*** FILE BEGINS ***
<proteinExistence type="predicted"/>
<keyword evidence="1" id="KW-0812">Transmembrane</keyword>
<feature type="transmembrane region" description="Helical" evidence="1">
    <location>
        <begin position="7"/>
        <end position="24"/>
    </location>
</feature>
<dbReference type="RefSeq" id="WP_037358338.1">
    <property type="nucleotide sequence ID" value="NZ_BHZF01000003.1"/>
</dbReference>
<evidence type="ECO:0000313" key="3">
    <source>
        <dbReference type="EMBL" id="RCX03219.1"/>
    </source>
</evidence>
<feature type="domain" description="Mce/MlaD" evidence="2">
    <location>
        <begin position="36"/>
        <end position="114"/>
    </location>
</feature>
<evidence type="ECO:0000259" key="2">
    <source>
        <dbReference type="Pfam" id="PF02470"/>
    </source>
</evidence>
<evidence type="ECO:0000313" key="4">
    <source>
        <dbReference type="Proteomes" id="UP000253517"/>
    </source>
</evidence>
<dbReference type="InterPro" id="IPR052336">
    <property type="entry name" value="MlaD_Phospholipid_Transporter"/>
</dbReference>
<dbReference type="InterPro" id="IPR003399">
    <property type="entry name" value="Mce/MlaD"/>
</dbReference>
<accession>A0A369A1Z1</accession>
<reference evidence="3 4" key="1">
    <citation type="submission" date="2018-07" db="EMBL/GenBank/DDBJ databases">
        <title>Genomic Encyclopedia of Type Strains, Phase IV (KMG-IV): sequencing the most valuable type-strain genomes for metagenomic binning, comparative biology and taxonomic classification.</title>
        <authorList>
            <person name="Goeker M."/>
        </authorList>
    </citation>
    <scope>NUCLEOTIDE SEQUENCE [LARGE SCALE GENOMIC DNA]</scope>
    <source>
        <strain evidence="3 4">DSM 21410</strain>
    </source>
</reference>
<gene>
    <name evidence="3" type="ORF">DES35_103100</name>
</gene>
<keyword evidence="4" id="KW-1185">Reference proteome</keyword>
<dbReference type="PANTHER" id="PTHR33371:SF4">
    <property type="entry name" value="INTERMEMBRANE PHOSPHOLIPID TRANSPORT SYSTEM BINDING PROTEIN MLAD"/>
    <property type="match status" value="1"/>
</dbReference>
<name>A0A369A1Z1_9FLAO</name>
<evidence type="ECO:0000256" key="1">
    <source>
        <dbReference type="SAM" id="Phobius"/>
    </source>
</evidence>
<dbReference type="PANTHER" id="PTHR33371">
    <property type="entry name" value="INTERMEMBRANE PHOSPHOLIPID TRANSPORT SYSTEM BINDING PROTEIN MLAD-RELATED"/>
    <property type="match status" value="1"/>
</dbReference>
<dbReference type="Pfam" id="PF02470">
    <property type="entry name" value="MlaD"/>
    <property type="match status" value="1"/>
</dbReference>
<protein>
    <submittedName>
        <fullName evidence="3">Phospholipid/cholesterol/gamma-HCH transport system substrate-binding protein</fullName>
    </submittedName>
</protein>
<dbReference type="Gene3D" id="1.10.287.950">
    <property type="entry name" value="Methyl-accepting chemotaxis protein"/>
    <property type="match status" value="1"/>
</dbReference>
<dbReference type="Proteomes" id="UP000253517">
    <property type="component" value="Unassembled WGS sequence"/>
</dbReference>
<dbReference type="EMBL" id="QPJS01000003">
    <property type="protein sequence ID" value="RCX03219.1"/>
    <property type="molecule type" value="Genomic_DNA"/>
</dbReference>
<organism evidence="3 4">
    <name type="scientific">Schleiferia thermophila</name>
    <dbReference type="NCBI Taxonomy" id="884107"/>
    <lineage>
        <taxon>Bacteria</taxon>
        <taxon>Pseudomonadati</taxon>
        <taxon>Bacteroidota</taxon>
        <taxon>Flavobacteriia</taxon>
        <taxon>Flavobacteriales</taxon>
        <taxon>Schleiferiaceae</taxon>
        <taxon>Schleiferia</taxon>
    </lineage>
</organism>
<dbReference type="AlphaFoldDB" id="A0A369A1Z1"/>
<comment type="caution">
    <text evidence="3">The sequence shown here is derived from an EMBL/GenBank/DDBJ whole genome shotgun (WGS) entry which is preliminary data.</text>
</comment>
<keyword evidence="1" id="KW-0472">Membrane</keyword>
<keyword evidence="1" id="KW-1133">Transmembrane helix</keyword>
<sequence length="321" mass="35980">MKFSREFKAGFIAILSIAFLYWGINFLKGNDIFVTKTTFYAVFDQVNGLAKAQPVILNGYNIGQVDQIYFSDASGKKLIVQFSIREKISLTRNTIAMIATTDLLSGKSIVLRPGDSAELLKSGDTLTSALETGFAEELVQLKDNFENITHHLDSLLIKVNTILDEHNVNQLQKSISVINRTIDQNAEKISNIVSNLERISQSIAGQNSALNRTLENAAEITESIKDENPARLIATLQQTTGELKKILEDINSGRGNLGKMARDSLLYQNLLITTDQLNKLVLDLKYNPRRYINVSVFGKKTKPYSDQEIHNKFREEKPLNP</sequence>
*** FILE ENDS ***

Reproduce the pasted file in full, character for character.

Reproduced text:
<proteinExistence type="predicted"/>
<keyword evidence="1" id="KW-0812">Transmembrane</keyword>
<feature type="transmembrane region" description="Helical" evidence="1">
    <location>
        <begin position="7"/>
        <end position="24"/>
    </location>
</feature>
<dbReference type="RefSeq" id="WP_037358338.1">
    <property type="nucleotide sequence ID" value="NZ_BHZF01000003.1"/>
</dbReference>
<evidence type="ECO:0000313" key="3">
    <source>
        <dbReference type="EMBL" id="RCX03219.1"/>
    </source>
</evidence>
<feature type="domain" description="Mce/MlaD" evidence="2">
    <location>
        <begin position="36"/>
        <end position="114"/>
    </location>
</feature>
<evidence type="ECO:0000259" key="2">
    <source>
        <dbReference type="Pfam" id="PF02470"/>
    </source>
</evidence>
<evidence type="ECO:0000313" key="4">
    <source>
        <dbReference type="Proteomes" id="UP000253517"/>
    </source>
</evidence>
<dbReference type="InterPro" id="IPR052336">
    <property type="entry name" value="MlaD_Phospholipid_Transporter"/>
</dbReference>
<dbReference type="InterPro" id="IPR003399">
    <property type="entry name" value="Mce/MlaD"/>
</dbReference>
<accession>A0A369A1Z1</accession>
<reference evidence="3 4" key="1">
    <citation type="submission" date="2018-07" db="EMBL/GenBank/DDBJ databases">
        <title>Genomic Encyclopedia of Type Strains, Phase IV (KMG-IV): sequencing the most valuable type-strain genomes for metagenomic binning, comparative biology and taxonomic classification.</title>
        <authorList>
            <person name="Goeker M."/>
        </authorList>
    </citation>
    <scope>NUCLEOTIDE SEQUENCE [LARGE SCALE GENOMIC DNA]</scope>
    <source>
        <strain evidence="3 4">DSM 21410</strain>
    </source>
</reference>
<gene>
    <name evidence="3" type="ORF">DES35_103100</name>
</gene>
<keyword evidence="4" id="KW-1185">Reference proteome</keyword>
<dbReference type="PANTHER" id="PTHR33371:SF4">
    <property type="entry name" value="INTERMEMBRANE PHOSPHOLIPID TRANSPORT SYSTEM BINDING PROTEIN MLAD"/>
    <property type="match status" value="1"/>
</dbReference>
<name>A0A369A1Z1_9FLAO</name>
<evidence type="ECO:0000256" key="1">
    <source>
        <dbReference type="SAM" id="Phobius"/>
    </source>
</evidence>
<dbReference type="PANTHER" id="PTHR33371">
    <property type="entry name" value="INTERMEMBRANE PHOSPHOLIPID TRANSPORT SYSTEM BINDING PROTEIN MLAD-RELATED"/>
    <property type="match status" value="1"/>
</dbReference>
<dbReference type="Pfam" id="PF02470">
    <property type="entry name" value="MlaD"/>
    <property type="match status" value="1"/>
</dbReference>
<protein>
    <submittedName>
        <fullName evidence="3">Phospholipid/cholesterol/gamma-HCH transport system substrate-binding protein</fullName>
    </submittedName>
</protein>
<dbReference type="Gene3D" id="1.10.287.950">
    <property type="entry name" value="Methyl-accepting chemotaxis protein"/>
    <property type="match status" value="1"/>
</dbReference>
<dbReference type="Proteomes" id="UP000253517">
    <property type="component" value="Unassembled WGS sequence"/>
</dbReference>
<dbReference type="EMBL" id="QPJS01000003">
    <property type="protein sequence ID" value="RCX03219.1"/>
    <property type="molecule type" value="Genomic_DNA"/>
</dbReference>
<organism evidence="3 4">
    <name type="scientific">Schleiferia thermophila</name>
    <dbReference type="NCBI Taxonomy" id="884107"/>
    <lineage>
        <taxon>Bacteria</taxon>
        <taxon>Pseudomonadati</taxon>
        <taxon>Bacteroidota</taxon>
        <taxon>Flavobacteriia</taxon>
        <taxon>Flavobacteriales</taxon>
        <taxon>Schleiferiaceae</taxon>
        <taxon>Schleiferia</taxon>
    </lineage>
</organism>
<dbReference type="AlphaFoldDB" id="A0A369A1Z1"/>
<comment type="caution">
    <text evidence="3">The sequence shown here is derived from an EMBL/GenBank/DDBJ whole genome shotgun (WGS) entry which is preliminary data.</text>
</comment>
<keyword evidence="1" id="KW-0472">Membrane</keyword>
<keyword evidence="1" id="KW-1133">Transmembrane helix</keyword>
<sequence length="321" mass="35980">MKFSREFKAGFIAILSIAFLYWGINFLKGNDIFVTKTTFYAVFDQVNGLAKAQPVILNGYNIGQVDQIYFSDASGKKLIVQFSIREKISLTRNTIAMIATTDLLSGKSIVLRPGDSAELLKSGDTLTSALETGFAEELVQLKDNFENITHHLDSLLIKVNTILDEHNVNQLQKSISVINRTIDQNAEKISNIVSNLERISQSIAGQNSALNRTLENAAEITESIKDENPARLIATLQQTTGELKKILEDINSGRGNLGKMARDSLLYQNLLITTDQLNKLVLDLKYNPRRYINVSVFGKKTKPYSDQEIHNKFREEKPLNP</sequence>